Caskaway

Island life: Kevin Abrook

We send some of the whisky world’s great and good to a desert island. What will they decide to take with them?
By Rob Allanson
As global whisky specialist, innovation at William Grant & Sons, Kevin Abrook is a bit of a mongrel – an Englishman living in Ireland and promoting Scotch! He has over 25 years’ experience, getting his first taste for whisky as global marketing manager on Tullamore D.E.W. at C&C International, which was later acquired by William Grant & Sons in 2010. An advocate and educator for whisky, he holds the WSET Diploma in wines and spirits and is a WSET Certified Educator for Spirits Level 1 and 2. Brands launched under his supervision include Kininvie single malt, The Girvan Patent Still single grain, Ladyburn 41 Years Old single malt, Ailsa Bay single malt, as well as the Rare Cask Reserves range of aged blends.


Whisky #1



Tullamore Dew

12 Years Old

Having lived in Ireland for nearly 30 years, I got into whiskey through Irish, not Scotch. Tullamore D.E.W. 12 is my go-to whiskey and the first new whisky I launched when at C&C; so inevitably I am biased. This was my whisky epiphany. I recall sitting in a room with the MD and export director of C&C International, together with Dr Barry Walsh of Irish Distillers, one of the great blenders in the industry, and the three samples to choose from. When we tried what is now the 12 we were all speechless. The export director broke the silence with, “Mmmm! Delicious!”


Whisky #2



The Balvenie

10 Years Old, Founder’s Reserve

Before I joined William
Grant & Sons following their acquisition of C&C International, this was the only Scotch in my cabinet, which was otherwise stocked with Irish whiskies, a bottle of Canadian Club and Wiser’s Deluxe (they didn’t make my top five, but had to get a mention). While the Doublewood 12 rightly gets plaudits for its taste and being the pioneer of cask finishing, I prefer the Founder’s Reserve. I have a little left at home; so tried some for this article. My opinion still stands! Fantastic honeyed sweetness with hints of orange peel.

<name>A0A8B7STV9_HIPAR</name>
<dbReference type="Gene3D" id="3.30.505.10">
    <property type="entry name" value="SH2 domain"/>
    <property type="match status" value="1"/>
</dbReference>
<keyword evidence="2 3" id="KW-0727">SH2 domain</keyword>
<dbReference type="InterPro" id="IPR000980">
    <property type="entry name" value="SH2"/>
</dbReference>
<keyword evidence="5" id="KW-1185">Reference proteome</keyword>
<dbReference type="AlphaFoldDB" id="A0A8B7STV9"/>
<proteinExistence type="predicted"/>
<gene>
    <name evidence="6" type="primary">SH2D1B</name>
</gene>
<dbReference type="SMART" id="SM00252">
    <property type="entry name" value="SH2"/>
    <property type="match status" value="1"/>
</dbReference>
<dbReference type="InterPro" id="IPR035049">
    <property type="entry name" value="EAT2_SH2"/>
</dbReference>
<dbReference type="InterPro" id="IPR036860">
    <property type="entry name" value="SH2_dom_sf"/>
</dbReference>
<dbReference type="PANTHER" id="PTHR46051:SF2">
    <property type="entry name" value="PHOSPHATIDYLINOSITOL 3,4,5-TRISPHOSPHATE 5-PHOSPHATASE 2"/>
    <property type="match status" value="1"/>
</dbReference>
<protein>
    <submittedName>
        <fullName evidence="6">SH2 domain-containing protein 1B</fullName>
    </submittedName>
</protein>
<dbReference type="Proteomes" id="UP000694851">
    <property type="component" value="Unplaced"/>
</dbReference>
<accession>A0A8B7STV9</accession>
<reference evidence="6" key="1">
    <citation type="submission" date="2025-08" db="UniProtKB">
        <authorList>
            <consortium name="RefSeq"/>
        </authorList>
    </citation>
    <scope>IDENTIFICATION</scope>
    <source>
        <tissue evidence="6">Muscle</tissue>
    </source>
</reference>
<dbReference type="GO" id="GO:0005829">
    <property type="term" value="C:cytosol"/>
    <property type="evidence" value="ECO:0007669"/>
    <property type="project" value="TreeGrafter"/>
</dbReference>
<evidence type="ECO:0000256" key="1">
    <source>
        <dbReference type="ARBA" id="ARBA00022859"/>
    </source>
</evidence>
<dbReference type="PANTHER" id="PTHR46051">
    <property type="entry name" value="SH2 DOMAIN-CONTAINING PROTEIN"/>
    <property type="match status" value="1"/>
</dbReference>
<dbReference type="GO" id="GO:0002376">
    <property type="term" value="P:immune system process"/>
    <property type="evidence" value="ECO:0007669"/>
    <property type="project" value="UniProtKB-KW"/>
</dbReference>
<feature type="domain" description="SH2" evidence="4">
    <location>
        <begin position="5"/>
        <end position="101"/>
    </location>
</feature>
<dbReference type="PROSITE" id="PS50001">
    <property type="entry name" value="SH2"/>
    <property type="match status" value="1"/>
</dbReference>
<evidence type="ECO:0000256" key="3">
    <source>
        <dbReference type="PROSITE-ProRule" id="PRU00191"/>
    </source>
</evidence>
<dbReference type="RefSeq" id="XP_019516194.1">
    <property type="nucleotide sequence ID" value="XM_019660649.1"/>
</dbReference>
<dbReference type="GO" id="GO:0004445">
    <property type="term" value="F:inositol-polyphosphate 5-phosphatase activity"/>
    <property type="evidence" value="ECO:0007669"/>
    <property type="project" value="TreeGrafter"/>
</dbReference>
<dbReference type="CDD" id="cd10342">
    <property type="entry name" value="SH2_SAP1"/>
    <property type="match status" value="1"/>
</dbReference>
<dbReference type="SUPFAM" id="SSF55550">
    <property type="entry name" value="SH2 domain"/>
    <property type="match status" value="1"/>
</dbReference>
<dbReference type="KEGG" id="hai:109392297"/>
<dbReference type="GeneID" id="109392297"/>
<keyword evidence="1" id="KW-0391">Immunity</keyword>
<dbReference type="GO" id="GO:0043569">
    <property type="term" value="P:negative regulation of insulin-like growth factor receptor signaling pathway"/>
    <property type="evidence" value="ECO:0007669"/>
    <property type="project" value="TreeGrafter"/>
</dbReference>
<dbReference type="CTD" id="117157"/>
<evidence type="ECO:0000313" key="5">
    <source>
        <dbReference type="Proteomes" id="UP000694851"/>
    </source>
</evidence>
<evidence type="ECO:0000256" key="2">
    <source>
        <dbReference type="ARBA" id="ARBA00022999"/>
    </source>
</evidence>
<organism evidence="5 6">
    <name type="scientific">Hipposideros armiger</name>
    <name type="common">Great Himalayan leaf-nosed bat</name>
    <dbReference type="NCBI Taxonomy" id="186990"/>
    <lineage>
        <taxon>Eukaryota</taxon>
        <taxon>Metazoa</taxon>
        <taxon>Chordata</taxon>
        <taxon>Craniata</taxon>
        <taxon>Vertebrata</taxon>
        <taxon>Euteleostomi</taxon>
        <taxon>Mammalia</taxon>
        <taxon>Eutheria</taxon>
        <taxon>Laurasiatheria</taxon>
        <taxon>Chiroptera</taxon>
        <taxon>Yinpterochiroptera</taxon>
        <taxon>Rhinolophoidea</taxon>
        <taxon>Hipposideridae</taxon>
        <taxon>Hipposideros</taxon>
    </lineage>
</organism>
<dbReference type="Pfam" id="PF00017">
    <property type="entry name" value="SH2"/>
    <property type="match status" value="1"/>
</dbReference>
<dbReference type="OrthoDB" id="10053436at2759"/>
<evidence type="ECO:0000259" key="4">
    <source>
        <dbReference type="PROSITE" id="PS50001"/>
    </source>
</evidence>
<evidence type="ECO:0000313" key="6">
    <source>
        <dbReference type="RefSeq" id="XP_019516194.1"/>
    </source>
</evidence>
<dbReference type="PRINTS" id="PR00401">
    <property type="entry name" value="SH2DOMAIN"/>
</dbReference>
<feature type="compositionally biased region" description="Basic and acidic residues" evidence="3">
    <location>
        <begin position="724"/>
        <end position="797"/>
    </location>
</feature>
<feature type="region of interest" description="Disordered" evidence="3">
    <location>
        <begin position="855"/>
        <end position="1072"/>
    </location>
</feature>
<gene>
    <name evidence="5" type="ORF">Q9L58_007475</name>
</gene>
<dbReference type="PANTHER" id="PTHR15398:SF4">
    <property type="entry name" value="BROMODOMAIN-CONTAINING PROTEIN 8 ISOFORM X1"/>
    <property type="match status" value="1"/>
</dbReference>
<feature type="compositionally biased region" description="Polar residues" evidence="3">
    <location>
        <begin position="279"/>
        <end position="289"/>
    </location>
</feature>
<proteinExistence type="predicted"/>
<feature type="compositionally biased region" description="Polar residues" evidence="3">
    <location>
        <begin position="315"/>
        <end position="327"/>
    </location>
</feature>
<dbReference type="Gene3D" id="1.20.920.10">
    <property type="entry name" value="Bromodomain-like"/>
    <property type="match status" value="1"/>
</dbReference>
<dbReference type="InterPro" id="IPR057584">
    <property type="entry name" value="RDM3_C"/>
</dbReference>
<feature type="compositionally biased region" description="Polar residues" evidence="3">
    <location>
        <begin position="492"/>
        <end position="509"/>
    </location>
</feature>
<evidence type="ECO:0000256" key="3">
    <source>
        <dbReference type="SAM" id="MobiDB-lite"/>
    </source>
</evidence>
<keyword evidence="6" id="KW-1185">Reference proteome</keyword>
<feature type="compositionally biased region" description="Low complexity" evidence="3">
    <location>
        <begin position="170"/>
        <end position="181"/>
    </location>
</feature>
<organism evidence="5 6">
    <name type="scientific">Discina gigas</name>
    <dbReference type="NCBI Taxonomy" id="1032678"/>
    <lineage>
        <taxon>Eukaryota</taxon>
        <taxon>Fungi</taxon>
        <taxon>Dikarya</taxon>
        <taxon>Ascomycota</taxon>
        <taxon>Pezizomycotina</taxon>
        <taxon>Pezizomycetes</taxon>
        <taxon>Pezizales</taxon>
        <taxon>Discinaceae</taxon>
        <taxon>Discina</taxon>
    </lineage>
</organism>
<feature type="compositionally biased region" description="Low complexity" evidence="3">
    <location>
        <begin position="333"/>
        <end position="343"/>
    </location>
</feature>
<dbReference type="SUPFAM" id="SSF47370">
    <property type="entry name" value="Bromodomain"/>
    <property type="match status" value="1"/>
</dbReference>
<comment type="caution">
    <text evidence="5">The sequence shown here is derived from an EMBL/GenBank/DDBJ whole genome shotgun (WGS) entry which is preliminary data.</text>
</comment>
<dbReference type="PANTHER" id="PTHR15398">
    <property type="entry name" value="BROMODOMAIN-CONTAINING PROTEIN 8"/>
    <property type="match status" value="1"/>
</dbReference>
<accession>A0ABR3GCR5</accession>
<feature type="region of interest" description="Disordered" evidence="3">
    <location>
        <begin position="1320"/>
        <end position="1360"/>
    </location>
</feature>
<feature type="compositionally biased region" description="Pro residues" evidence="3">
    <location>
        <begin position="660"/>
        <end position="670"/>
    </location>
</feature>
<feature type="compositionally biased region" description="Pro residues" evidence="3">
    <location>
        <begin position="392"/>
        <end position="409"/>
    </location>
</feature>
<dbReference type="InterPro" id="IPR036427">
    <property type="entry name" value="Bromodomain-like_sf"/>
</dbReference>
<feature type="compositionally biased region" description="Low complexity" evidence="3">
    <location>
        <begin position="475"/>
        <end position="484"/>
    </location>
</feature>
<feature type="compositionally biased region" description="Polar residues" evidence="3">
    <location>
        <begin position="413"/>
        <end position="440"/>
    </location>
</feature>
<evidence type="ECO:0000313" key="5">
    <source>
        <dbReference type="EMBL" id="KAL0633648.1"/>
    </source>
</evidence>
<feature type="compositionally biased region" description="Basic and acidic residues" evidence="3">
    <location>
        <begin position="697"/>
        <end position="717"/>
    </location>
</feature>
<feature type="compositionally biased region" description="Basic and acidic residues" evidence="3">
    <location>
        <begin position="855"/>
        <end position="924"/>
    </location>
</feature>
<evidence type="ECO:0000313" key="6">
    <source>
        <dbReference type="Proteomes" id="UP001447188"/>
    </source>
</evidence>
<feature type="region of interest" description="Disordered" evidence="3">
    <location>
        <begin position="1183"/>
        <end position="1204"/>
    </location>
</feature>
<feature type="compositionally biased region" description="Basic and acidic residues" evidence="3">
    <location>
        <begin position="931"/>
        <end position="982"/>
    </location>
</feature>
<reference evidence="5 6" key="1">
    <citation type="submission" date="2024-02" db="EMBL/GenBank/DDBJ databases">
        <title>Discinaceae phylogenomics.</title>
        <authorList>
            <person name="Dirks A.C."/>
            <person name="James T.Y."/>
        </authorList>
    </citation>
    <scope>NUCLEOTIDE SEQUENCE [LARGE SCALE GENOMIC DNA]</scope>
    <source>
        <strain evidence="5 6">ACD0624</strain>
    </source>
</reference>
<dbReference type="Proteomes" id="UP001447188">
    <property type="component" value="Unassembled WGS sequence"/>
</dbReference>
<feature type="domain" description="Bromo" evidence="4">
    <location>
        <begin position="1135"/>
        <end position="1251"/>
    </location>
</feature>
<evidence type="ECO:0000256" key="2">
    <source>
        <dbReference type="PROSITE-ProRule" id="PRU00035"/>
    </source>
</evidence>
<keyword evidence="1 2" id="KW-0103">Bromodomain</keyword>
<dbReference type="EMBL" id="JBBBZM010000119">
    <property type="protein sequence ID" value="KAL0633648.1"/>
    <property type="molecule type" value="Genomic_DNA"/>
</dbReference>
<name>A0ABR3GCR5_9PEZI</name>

Whisky #3



Girvan

Single Grain 1998, Single Sherry Cask

People often ask me which is my favourite of the brands I have launched. Kininvie? Ladyburn? Ailsa Bay? Girvan? It’s like asking me who my favourite child is, so I’m going off piste. Working in the innovation team, I am lucky to have tried amazing samples of rare whiskies from our ancient reserves. This 100 per cent sherry cask single grain was the most amazing of all: it's rich, with great depth, complexity and a finish that went on forever. To say 'unctuous' doesn’t do it justice.

If I have to choose a commercially available whisky, then it has to be The Girvan Patent Still 25 Years Old, which I describe as ‘liquid crème brûlée’. Aged single grain, in great casks, with great wood management, is as good as aged single malt. And my favourite child is Kieran.


Whisky #4



The Macallan

Oscuro

It was at Whisky Luxe 2012 in Edinburgh that I saved up my tokens for the special dram I had in mind: The Macallan Oscuro. Wow! What a flavour explosion and silky mouthfeel. Like drinking Christmas pudding. As I savoured the last drops with eyes closed, I contemplated whether it was worth £800 a bottle? Indeed it was.


Whisky #5



Hibiki

12 Years Old

I recently got into Japanese whisky. No sooner had I done so than Suntory stopped producing the Hibiki 12, replacing it with Japanese Harmony, which is good, but not as good as the 12. I admire Japanese whisky blending: simplicity, balance, harmony; themes that are reflected in the aesthetic of the design. These things are rooted in the psyche of the Japanese.


A brief final luxury



I am a wine man at heart, so a bottle of Chateau Latour 1961 would be my final luxury – one of the greatest wines made, so I am told! Sadly, I've never tried it, but I'm sure it could be arranged for my fantasy island treat.